Next, the Committee turned to a text on “Combating sand and dust storms” (document A/C.2/76/L.36/Rev.1), approving it, as orally corrected, in a recorded vote of 173 in favour to 2 against (Israel, United States), with 1 abstention (Australia).
By that text, the Assembly would recognize that sand and dust storms, as well as unsustainable land management practices, can pose a serious challenge to the sustainable development of affected countries and regions. Also recognizing that they have inflicted over the past few years substantial economic, social and environmental damage on inhabitants of the world’s arid, semi-arid and dry subhumid areas, especially in Africa and Asia, the Assembly would underscore the need to treat them and promptly take measures to address these challenges.
Speaking before action, Israel’s representative, expressed regret about the call for a vote on the resolution, noting that the draft recalls a United Nations high-level event that had already taken place. The language used does not reflect the language used in the modalities resolution for that event or the language used in the first resolution following the event. It was especially disturbing that the language used is an attempt to rewrite history, deliberately misrepresenting a previously adopted resolution, she said, expressing hope that 2022 will allow the Committee to engage constructively on the resolution.
Speaking after action, the representative of the United States reiterated that the title of the Fifteenth Conference of Parties to the Convention on Biological Diversity does not reflect well-defined consensus language or international principles. He expressed regret that the compromise language regarding that text as reflected in other resolutions and agreed during negotiations was removed from the final text. Regarding references to the 2030 Agenda, the Sendai Framework and the Addis Ababa Action Agenda, he referred the Committee to his country’s general statement of 18 November.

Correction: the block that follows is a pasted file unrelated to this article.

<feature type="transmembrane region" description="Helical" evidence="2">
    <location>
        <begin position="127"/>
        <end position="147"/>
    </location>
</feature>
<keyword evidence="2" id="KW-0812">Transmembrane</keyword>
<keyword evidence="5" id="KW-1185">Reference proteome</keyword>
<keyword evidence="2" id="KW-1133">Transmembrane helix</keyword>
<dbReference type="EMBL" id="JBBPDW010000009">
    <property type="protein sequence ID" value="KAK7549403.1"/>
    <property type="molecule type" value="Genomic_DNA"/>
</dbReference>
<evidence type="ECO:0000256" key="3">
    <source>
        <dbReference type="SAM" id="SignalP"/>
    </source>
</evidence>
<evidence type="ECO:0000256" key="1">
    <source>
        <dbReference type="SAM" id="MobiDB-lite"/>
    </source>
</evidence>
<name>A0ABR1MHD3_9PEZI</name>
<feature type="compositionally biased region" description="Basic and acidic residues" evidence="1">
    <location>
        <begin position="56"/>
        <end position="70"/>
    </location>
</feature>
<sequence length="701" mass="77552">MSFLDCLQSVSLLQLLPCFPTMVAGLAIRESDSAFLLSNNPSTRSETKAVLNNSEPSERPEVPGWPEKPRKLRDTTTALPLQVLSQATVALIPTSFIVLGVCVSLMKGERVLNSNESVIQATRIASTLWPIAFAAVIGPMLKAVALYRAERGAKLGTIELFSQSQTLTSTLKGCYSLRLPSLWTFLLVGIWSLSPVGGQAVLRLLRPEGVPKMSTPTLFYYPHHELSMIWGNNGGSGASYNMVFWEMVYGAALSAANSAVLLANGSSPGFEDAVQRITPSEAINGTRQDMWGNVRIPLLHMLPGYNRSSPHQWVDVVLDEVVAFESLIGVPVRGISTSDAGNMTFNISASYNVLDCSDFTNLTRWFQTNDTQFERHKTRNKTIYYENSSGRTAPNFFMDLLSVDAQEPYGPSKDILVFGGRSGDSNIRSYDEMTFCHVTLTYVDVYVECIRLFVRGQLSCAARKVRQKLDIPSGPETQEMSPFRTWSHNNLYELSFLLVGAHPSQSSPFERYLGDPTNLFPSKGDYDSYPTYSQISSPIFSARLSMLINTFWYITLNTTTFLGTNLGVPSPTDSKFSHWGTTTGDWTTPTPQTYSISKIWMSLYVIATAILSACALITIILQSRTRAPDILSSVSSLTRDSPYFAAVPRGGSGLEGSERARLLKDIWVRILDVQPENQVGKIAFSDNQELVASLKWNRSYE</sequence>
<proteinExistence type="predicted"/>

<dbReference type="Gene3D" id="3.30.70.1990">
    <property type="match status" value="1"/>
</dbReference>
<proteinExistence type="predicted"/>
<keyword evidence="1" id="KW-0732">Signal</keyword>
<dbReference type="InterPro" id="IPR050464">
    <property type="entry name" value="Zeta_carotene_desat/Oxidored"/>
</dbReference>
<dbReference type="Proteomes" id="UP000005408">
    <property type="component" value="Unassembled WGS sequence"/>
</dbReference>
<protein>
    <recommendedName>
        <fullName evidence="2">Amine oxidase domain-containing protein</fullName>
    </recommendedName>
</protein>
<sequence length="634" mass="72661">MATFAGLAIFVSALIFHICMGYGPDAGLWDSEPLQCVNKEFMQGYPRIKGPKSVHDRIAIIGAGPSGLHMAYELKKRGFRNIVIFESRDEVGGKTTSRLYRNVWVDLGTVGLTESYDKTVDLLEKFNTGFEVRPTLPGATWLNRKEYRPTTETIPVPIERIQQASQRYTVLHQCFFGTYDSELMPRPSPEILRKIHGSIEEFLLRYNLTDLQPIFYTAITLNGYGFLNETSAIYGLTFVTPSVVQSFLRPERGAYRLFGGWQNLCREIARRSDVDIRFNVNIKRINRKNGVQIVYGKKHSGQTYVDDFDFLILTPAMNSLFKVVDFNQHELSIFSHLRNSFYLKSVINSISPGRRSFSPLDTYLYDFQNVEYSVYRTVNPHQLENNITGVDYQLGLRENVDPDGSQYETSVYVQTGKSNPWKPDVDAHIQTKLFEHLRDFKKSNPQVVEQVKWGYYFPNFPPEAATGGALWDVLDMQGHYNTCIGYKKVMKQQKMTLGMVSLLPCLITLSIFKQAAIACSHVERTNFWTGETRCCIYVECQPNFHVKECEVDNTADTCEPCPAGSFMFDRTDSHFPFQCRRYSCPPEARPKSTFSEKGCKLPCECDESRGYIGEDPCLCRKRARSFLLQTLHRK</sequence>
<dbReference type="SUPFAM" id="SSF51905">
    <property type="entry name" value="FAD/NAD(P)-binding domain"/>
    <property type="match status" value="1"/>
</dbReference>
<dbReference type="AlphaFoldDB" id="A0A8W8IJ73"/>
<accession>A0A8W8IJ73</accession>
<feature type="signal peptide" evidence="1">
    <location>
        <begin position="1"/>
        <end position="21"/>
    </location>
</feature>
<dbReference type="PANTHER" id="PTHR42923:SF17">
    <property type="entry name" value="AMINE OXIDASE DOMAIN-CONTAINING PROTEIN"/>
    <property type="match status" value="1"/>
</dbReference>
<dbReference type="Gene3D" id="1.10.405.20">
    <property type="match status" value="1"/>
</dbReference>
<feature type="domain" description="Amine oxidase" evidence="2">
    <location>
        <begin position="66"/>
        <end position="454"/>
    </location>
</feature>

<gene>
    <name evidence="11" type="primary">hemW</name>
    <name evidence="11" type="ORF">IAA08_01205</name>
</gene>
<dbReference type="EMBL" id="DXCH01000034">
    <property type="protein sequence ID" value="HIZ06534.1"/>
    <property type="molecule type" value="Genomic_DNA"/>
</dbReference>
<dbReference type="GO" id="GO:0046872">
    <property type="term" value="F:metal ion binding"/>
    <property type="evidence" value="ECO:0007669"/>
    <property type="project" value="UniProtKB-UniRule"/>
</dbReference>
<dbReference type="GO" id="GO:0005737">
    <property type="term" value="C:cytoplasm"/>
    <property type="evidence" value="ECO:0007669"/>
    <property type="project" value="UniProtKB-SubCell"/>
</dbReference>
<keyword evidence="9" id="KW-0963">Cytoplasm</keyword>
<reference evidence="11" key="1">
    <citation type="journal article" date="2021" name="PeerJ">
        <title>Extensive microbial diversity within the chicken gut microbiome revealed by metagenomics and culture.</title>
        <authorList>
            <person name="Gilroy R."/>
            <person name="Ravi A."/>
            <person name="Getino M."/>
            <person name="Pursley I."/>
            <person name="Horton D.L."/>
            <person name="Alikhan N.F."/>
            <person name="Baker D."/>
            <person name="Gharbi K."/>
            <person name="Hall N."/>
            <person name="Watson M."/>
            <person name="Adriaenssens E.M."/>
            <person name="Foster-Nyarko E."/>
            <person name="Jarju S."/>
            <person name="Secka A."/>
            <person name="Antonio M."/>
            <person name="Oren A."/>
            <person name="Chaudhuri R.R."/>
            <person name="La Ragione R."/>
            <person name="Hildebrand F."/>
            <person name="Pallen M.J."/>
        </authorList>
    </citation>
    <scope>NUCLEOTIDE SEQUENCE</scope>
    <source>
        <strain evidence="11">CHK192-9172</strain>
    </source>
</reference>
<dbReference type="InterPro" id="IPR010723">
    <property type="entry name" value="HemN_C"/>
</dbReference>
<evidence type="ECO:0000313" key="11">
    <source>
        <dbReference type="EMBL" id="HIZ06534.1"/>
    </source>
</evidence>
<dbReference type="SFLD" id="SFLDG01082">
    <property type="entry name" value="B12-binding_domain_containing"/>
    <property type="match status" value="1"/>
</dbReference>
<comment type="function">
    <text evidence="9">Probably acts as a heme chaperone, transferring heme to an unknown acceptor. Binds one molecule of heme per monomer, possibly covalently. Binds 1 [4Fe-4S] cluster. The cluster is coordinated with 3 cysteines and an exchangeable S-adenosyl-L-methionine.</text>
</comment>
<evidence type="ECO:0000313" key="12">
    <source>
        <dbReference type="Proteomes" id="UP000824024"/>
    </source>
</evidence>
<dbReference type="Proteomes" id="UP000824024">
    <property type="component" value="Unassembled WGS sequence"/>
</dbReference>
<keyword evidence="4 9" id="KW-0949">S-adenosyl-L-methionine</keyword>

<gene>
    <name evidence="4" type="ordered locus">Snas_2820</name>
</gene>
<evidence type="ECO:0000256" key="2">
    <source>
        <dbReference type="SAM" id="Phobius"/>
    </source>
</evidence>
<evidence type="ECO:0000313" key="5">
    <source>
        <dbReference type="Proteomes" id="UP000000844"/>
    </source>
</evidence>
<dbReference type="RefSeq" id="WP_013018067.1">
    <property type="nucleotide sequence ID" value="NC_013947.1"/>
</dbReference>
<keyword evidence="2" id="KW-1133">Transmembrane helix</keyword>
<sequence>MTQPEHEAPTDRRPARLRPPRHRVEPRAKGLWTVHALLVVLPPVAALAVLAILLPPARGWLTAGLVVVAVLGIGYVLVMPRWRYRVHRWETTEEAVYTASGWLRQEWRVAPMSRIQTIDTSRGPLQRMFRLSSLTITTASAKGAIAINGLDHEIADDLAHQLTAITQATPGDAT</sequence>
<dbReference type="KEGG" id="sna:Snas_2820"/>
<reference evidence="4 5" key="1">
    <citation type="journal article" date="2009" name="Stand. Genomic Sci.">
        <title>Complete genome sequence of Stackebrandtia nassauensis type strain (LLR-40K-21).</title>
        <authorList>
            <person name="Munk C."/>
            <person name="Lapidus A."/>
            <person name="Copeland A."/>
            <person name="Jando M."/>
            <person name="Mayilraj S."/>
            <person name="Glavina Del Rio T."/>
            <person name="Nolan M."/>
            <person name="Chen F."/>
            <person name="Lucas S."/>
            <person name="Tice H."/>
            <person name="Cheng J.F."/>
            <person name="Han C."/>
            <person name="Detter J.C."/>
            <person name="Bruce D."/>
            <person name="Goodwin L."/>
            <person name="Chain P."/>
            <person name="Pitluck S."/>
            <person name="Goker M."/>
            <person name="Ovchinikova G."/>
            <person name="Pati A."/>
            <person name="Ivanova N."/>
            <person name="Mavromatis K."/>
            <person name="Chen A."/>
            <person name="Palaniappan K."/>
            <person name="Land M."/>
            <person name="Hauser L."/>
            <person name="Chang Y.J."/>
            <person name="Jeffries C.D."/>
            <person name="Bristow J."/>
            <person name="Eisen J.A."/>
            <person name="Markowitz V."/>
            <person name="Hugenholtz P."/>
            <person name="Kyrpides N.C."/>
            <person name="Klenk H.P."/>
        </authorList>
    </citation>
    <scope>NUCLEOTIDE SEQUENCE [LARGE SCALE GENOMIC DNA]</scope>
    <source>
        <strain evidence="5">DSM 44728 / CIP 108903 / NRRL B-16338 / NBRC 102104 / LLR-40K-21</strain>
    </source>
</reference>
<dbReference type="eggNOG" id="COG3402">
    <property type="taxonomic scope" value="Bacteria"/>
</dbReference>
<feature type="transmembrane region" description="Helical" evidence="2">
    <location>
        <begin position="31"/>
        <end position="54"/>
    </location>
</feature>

The Committee then took up a draft on “Science, technology and innovation for sustainable development” (document A/C.2/76/L.60), approving it without a vote, withdrawing a previous text.
By its terms, the Assembly would underscore the need to adopt science, technology and innovation strategies as integral elements of national sustainable development plans and strengthen knowledge-sharing on mutually agreed terms and collaboration, scaling up investment in these areas and enhancing technical, vocational and tertiary education and training. Further, it would encourage Member States to strengthen and foster investment in research and development for environmentally sound technologies and promote the involvement of business and financial sectors in developing them.
Further to the text, the Assembly would call on Member States and the United Nations development system to strengthen their support for different science, technology and innovation partnerships with developing countries in primary, secondary and higher, vocational and continuing education, business opportunities for the private sector, and science, technology and innovation infrastructure.
The representative of the United States said his delegation joined consensus, but viewed a reference in preambular paragraph 18 to the Digital Cooperation Organization as representing only one example of multilateral activities outside of the United Nations system relevant to that paragraph. As there are many other organizations doing similar work, the United States does not view the reference as a relevant example, nor does it elevate that organization over other regional organizations. He also pointed out that the reference in operative paragraph 17 refers to “other relevant initiatives” as voluntary initiatives only. Citing other paragraphs, he referred the Committee to the general statement delivered on 18 November.
The representative of the United Kingdom said her delegation joined consensus, but addressed Committee modalities, noting that time spent contesting procedure rather than engaging on substance took away Committee time and resources that could have otherwise addressed how science, technology and innovation affect sustainable development. While pleased to see strong human rights language in that preambular paragraph, she expressed regret at the lack of greater emphasis on a multi-stakeholder approach.
The representative of the Republic of Korea joined consensus, acknowledging that the resolution recognizes the critical role of science, technology and innovation in building resilience to, combating and building back from the pandemic. He welcomed the inclusion of a paragraph affirming that recognizing that human rights offline must apply online as well, expressing support for a human rights-based approach to digital technology.